It took a while for Dale Ellis to get cooking in the NBA. Drafted ninth overall in 1983, Ellis would spend the first three years of his career buried on the bench of the Dallas Mavericks. In his limited time on court (16.4 minutes per game), Ellis provided the Mavs with instant offense averaging 8.2 points per game. Dallas had no real need for Ellis at the time, though. With Rolando Blackman and Mark Aguirre occupying the shooting guard and small forward spots, Ellis could never crack the starting lineup or gain significant playing time.
Fortunately for Dale Ellis, a trade in the summer of 1986 sent him from Dallas to Seattle and from the bench to NBA stardom. Ellis averaged 25 PPG that first year with the Super Sonics and had such luminous performances as 32 points on 13 shots in 28 minutes; and 40 points on 19 shots. More of the same flowed from Ellis through the 1989-90 season. During that four-year stretch in Seattle, Dale averaged 25.6 PPG. He peaked in 1988-89 with 27.5 PPG and his lone selections to both, the All-NBA 3rd Team and the All-Star squad.
Curiously, while Ellis was averaging career highs in minutes and points these seasons, he was also averaging career highs in field goal percentage. During this torrid peak in Seattle, he never shot below 49.7% from the field and in 1989 he shot a ridiculous 47.8% from downtown on over 4 attempts per game. No one in the history of the NBA (except Kyle Korver… and JOE JOHNSON!) has taken as many three-pointers a game and shot as high a percentage as Ellis did that season.
Behind Ellis’s hot shooting, Xavier McDaniel’s hot-headed drives, and Tom Chambers’s dynamite dunks, the Super Sonics of the late 1980s proved highly entertaining and somewhat super successful. In their first season as a trio, Ellis, McDaniel, and Chambers caught fire (and some lucky breaks) in the playoffs and made the Western Conference Finals despite 39 regular wins.
And in the 1987 postseason Ellis received a huge measure of revenge in defeating his former team the Dallas Mavericks. In the four-game series, Ellis averaged 30 points, 8 rebounds, 4 assists, 56% FG, 50% 3PT% and 84% FT. Safe to say Dallas had no answer for the stone-faced Ellis.
The Sonics made the playoffs the two following seasons, but by 1991 that core was broken up and Ellis was traded to the Milwaukee Bucks. For the rest of his career, including stops in San Antonio, Denver, Charlotte and return trips to Seattle and Milwaukee, Ellis would largely play the role of key reserve with 14.5 PPG for the rest of his career.
Ellis retired in 2000 with just a touch over 19,000 career points. At the time he was 34th on the all-time points leader board for NBA players. He scored those points in a variety of ways. He was quick and deceptive off the ball gathering easy mid-range jumpers and layups off cuts. He was also capable off the dribble and posting up leading to further easy buckets.
After all, no one scores 19,000 points on just three pointers.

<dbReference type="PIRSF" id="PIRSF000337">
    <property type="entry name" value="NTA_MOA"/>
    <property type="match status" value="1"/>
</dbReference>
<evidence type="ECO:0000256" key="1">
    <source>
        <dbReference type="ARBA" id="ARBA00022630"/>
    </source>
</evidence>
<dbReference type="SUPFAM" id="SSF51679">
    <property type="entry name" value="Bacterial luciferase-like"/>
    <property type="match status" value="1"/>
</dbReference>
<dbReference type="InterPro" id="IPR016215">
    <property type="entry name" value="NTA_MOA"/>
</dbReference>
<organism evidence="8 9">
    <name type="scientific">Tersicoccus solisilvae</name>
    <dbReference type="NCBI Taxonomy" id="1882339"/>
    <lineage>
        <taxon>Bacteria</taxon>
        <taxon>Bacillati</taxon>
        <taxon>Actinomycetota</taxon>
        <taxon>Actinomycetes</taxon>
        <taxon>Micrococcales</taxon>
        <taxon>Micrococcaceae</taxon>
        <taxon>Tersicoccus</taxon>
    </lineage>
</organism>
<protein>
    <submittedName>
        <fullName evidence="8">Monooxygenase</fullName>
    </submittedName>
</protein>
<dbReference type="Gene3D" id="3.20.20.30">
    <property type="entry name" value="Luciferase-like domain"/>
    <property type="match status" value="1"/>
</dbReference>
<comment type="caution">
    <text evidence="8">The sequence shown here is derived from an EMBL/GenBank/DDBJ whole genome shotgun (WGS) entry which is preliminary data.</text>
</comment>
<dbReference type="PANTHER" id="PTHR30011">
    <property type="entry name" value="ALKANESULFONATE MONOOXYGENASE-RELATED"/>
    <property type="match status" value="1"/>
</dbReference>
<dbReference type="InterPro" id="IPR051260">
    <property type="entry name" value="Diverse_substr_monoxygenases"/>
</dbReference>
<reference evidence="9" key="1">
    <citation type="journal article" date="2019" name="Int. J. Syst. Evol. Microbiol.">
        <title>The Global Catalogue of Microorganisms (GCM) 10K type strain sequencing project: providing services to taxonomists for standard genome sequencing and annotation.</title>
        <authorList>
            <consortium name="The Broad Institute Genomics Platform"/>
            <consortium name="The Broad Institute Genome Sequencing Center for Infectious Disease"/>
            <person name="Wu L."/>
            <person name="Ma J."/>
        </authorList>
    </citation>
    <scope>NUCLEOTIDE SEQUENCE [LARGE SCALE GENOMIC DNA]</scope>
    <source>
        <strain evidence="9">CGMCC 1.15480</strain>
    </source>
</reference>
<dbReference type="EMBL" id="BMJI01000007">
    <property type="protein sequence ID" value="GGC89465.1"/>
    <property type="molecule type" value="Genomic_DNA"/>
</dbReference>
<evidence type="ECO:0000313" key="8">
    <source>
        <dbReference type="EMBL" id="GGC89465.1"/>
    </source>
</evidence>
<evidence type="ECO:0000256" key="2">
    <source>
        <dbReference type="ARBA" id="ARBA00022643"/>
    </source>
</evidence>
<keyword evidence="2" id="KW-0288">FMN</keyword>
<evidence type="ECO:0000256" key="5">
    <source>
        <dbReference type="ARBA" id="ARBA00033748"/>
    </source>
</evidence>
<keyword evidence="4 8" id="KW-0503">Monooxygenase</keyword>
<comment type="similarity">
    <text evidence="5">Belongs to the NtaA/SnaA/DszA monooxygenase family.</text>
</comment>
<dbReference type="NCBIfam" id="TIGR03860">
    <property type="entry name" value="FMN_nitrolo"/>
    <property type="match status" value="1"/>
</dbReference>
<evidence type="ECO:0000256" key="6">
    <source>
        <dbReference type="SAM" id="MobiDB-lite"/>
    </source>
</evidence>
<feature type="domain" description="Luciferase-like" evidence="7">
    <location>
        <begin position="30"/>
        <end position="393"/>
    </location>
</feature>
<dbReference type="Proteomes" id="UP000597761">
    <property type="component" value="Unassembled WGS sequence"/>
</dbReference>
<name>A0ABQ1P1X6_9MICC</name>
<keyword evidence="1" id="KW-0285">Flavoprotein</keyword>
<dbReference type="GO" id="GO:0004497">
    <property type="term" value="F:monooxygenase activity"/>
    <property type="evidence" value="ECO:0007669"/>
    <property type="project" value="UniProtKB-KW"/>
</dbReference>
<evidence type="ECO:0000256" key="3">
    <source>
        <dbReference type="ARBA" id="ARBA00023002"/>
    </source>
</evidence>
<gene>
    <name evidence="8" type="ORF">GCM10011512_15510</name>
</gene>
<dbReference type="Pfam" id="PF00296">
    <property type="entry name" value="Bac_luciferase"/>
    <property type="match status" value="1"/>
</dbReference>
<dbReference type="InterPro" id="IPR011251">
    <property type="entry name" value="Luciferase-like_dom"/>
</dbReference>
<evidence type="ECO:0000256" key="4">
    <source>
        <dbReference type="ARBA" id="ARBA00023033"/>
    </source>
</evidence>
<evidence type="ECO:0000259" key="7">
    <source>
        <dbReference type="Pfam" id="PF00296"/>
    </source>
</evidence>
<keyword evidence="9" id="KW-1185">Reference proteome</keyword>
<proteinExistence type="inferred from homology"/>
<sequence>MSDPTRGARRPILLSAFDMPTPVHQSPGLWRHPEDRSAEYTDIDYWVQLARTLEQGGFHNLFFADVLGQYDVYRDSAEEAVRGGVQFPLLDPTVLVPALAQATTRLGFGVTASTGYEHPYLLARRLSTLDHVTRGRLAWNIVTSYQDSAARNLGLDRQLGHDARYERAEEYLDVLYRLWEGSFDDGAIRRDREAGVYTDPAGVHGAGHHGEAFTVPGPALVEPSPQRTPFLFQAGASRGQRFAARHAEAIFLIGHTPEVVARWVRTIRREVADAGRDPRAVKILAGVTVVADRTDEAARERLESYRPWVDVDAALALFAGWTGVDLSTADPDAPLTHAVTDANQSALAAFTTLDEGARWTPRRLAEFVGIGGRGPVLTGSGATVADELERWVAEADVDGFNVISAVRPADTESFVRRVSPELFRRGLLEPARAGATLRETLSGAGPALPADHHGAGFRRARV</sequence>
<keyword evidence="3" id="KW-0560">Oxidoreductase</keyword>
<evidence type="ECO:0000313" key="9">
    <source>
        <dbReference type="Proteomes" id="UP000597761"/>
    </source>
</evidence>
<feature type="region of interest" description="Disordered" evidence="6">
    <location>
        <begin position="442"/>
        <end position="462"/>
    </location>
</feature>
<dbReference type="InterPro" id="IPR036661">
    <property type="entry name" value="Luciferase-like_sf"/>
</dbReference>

But what made Ellis unique, special, and Hall of Fame worthy was indeed his way of shooting and nailing three-pointers. His expert use of the shot as integral part of his arsenal was truly revolutionary for the NBA.
Let’s just take his aggregates and accuracy step-by-step.
In 1986, Ellis ranked 19th all-time in 3-pointers made (117) despite barely getting off the Mavericks bench. Tellingly he was 3rd in 3PT% at that point with a 37.6% mark.
In 1991 the season he was traded from the Sonics, Ellis in spite of a huge rise in attempts still held firm at 6th in 3PT% (40.0%). And with that huge rise in attempts (and an increase in accuracy) he had vaulted into 2nd all-time in 3-pointers made (625).
By 1996, Ellis had become the first NBA player to make over 1000 threes and had sat atop the all-time 3-point standings for several seasons. In making his 1269 three-pointers to that point Ellis was still raising the bar on his accuracy with a 40.3% clip now.
By the time he retired in 2000, Ellis had been supplanted by Reggie Miller (1867 threes made) atop the leader board, but with his 1719 makes Dale was still in 2nd place and far ahead of the next closest player. And he retired with that 40.3% accuracy in tact.
As the three-point shot has achieved greater prominence, Ellis has fallen further down the board. He’s currently 10th in threes made, but it’s important to note two things:
1) None of the players above him shot the three-ball more accurately than his 40.3% and
2) You gotta go down to #66 on the list (Derek Harper) to find a player who started playing in the NBA mid-1980s like Ellis did.
He was a man of his time, who happened to also point the way to the NBA’s future. Indeed he helped blaze the way for the three-point shooter who could control a game. And if the Hall of Fame is made for anything, it’s certainly made for trail blazers.
Most Improved Player (1987)
All-NBA 3rd Team (1989)
Regular Season (1209 Games):
Playoffs (73 Games):